Close Air Support: In military tactics, Close Air Support (CAS) is defined as air action by fixed or rotary-winged aircraft against hostile targets, that are in close proximity to friendly forces, and which requires detailed integration of each air mission with fire and movement of these forces. – Wikipedia
In October 2014, Viasat began development of a Handheld Link-16 (HHL16) radio that was crypto-modernization capable. This radio would be an important key enabler for the Close Air Support mission. A short 17 months later, the radio underwent its first operational assessment, and in less than two years would be entering production.
Viasat’s AN/PRC-161 HHL16 radio was designed to provide a direct tactical data link between Joint Terminal Attack Controllers (JTAC) and Fighter/Attack aircraft enabling Digitally Aided Close Air Support (DACAS) capability. Why is it so important that forces on the ground be digitally connected to planes in the air? The answer is simple: Without this direct digital connection, deadly mistakes can happen.
Fratricide: A horrible cost
A friendly fire incident in Afghanistan that killed U.S. Special Forces and other American soldiers, along with an Afghan soldier, was the result of poor communication, inadequate planning and several other mistakes, according to the results of a U.S. military investigation released Thursday.
The June 9, 2014, airstrike marked one of the ugliest friendly fire incidents in more than 12 years of U.S. military operations in Afghanistan. A B-1B Lancer bomber dropped its ordnance on five U.S. soldiers, including members of an elite Special Forces team. – The Washington Post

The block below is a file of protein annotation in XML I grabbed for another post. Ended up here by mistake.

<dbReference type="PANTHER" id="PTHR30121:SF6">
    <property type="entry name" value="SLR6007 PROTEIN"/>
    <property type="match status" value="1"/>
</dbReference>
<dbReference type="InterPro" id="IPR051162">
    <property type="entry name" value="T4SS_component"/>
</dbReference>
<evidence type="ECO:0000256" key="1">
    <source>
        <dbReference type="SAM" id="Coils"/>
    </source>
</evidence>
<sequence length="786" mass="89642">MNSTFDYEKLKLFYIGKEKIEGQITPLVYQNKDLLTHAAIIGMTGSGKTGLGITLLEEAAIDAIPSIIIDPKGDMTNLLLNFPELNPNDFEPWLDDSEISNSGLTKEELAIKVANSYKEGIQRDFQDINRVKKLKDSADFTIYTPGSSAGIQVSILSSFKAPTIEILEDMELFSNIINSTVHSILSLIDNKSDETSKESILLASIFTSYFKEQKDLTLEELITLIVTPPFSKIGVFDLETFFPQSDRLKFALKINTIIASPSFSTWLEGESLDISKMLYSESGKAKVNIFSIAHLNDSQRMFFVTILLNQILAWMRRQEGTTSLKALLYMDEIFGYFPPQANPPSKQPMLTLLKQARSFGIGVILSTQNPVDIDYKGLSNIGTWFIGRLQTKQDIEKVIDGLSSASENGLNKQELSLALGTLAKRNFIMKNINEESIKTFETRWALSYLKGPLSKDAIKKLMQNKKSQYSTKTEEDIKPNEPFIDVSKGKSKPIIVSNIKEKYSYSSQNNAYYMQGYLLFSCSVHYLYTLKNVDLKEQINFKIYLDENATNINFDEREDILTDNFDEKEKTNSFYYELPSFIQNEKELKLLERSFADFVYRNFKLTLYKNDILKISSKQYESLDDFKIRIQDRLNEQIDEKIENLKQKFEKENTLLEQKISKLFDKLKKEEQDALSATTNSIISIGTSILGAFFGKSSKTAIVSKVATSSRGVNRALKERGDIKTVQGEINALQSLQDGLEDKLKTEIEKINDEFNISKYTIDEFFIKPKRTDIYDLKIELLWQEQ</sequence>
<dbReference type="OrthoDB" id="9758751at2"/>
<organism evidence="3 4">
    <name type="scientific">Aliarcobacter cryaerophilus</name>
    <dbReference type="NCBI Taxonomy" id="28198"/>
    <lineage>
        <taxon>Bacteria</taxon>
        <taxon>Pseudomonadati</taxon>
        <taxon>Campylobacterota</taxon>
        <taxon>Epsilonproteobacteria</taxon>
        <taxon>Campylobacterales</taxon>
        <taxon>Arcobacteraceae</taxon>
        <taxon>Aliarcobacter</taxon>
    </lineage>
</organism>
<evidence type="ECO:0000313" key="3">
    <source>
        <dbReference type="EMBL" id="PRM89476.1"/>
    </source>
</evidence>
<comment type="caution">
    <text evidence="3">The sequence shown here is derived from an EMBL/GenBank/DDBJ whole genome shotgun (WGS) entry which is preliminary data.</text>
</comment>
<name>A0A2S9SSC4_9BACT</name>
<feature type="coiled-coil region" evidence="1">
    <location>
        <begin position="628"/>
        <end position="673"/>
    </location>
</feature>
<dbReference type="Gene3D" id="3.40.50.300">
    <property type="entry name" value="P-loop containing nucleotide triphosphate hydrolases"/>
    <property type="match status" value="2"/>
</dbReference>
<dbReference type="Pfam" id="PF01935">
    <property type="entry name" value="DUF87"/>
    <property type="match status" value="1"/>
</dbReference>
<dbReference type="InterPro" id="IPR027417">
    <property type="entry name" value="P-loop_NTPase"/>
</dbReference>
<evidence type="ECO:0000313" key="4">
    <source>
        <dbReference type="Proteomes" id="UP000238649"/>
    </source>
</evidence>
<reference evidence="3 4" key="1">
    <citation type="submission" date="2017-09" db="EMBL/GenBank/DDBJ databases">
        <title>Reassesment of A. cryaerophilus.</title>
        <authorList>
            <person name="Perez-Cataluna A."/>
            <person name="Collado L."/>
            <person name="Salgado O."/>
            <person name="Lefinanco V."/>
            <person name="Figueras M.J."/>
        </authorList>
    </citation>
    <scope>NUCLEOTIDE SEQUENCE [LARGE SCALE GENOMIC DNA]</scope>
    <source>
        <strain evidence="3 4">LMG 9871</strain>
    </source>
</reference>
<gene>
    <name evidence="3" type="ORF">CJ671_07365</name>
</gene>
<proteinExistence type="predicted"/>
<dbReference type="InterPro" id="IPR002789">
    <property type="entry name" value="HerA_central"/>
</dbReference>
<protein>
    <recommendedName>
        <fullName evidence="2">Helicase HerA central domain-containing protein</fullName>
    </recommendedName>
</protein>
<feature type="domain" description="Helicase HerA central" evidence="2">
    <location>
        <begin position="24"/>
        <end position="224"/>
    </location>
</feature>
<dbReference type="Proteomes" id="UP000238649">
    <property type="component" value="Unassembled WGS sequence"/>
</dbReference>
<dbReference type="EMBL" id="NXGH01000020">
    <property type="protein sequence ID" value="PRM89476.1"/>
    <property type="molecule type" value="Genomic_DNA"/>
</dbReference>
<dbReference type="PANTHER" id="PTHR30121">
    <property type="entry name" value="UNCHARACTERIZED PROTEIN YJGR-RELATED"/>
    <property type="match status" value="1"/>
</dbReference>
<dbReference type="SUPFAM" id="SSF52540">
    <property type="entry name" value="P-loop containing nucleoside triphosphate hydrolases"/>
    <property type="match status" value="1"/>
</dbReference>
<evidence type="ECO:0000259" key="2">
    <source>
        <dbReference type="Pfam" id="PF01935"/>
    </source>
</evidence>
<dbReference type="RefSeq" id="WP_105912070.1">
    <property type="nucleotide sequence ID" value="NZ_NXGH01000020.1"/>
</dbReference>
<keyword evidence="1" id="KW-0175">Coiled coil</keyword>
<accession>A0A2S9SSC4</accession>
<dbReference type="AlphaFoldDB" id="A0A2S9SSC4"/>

In the heat of battle, stressful situations exacerbated by poor communications capabilities may lead to friendly fire, or fratricide, incidents.
On the battlefield, one thing is imperative above all else: situational awareness or “SA.” Commanders need to know friendly and enemy force locations, as well as the location of available aircraft that can provide CAS. These position locations change dynamically in combat, so having real-time SA is critical to avoid fratricide. Without real-time SA, a commander’s ability to engage the enemy with CAS is diminished dramatically, leaving them vulnerable to errors.
CAS platforms were already using Link 16 tactical data links to maintain Air-to-Air SA with other airborne assets, but troops on the ground had no way to talk to them. Instead, ground forces were forced to radio back to a JTAC support element, which then relayed the information via voice to the planes.
Relying on voice communications with multiple links meant a significant amount of time was lost, and the CAS planes had to rely on voice-relayed locational grids for targets rather than digitally assured locational targeting sets.
The HHL16 radio was designed to resolve the problem of ambiguous analog messages by directly connecting the JTAC to the Link 16 network already in place to support aircraft SA, providing precise, mathematically certain target acquisition.
Viasat’s AN/PRC-161 has successfully completed all testing requirements and has now entered the production phase for the radio. The AN/PRC-161 is ready to deliver on its promise of real-time air-to-ground situational awareness.
The AN/PRC-161 now enables both air and ground assets access to Precise Participant Location Information (PPLI) and targeting messages in order to execute DACAS missions with mathematical certainty. By dramatically increasing SA, the radio also provides improved airspace management, mitigated potential for fratricide/collateral damage, and shortens the kill-chain.
AN/PRC-161 Capabilities Include:
- Situational Awareness of friendly and target locations in real-time
- Direct communication between ground forces and fast mover airborne platforms
- Precise target acquisition and execution
- Enables significantly shorter CSA decision cycle and an accelerated kill-chain
Viasat’s Handheld Link 16 AN/PRC-161 radio is yet another example of how Viasat is creating business opportunities through technology innovation while bringing new capabilities to our nation’s warfighters; enabling new mission constructs and operational effects, while dramatically increasing safety and mission assurance directly at the tactical edge.